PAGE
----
With respect to particularized expressions of the present invention in which feature transformation followed by linear regression is used as the “base learner” for constructing stage models, the use of multivariate linear regression trees to construct feature transformations is a further distinguishing aspect of the present invention because this technology enables the outputs of previous gradient boosting stages to be used as regressors in the regression equations that appear in the leaves of the regression trees. As discussed above, doing so has the effect of performing a Gram-Schmidt orthogonalization in that the resulting transformed features will then be orthogonal to the outputs of all preceding gradient boosting stages.
An advantage of this orthogonalization effect is that it enables the algorithm to converge faster in much the same way that conventional Gram-Schmidt orthogonalization enables conventional linear regression algorithms to converge faster.
Also as discussed above, a second advantage of this technique is that piecewise-linear approximations of cross-product interactions are constructed as a side effect. Although each such piecewise-linear approximation can individually be fairly crude when viewed in isolation, the cumulative effect of performing multiple such piecewise-linear approximations of cross-product interactions in several stages of a gradient boosting model can yield highly accurate overall approximations.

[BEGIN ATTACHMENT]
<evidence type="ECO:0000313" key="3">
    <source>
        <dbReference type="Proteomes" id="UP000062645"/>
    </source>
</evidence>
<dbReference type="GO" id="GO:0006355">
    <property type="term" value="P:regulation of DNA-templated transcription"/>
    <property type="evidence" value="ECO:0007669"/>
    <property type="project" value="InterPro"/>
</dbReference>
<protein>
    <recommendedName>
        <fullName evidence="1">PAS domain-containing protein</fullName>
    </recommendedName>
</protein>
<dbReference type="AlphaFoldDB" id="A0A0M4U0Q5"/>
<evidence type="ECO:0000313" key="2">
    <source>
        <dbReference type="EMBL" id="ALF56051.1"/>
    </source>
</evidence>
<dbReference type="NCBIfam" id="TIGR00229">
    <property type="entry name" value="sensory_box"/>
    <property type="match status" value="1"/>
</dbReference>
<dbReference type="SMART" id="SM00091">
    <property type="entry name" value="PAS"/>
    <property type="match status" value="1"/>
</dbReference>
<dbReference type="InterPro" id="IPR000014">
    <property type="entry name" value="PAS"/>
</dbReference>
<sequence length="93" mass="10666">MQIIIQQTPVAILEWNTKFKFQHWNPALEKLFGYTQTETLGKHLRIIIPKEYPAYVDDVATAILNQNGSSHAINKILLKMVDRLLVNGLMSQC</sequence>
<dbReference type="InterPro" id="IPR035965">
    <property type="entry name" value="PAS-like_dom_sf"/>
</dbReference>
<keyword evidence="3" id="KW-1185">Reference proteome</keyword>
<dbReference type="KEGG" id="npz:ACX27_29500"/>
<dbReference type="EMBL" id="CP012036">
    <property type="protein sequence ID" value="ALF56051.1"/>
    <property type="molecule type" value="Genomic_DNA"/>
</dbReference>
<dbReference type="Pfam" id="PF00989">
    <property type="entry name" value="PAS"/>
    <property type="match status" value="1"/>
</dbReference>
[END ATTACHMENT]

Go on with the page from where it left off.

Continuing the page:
The above effect can be seen by examining
From the point of view of the Kolmogorov superposition theorem discussed above, there should be no theoretical advantage to using the outputs of gradient boosting stages as regressors in the feature transformation trees in subsequent stages. As long stage outputs are fed forward and are used as inputs to subsequent stages and transformed features are constructed from these fed-forward stage outputs, the Kolmogorov superposition theorem says that the resulting functional form of the model is sufficiently general to allow any bounded continuous function to be represented, at least in principle.
Nevertheless, using the outputs of gradient boosting stages as regressors in the feature transformation trees in subsequent stages can contributed significantly to the predictive accuracies of models when the present invention is applied in practice. The feed-forwarding aspect of the present invention can thus be quite advantageous from a practical standpoint.
In a second embodiment of the feature transformation modules 407, 411, 415 shown in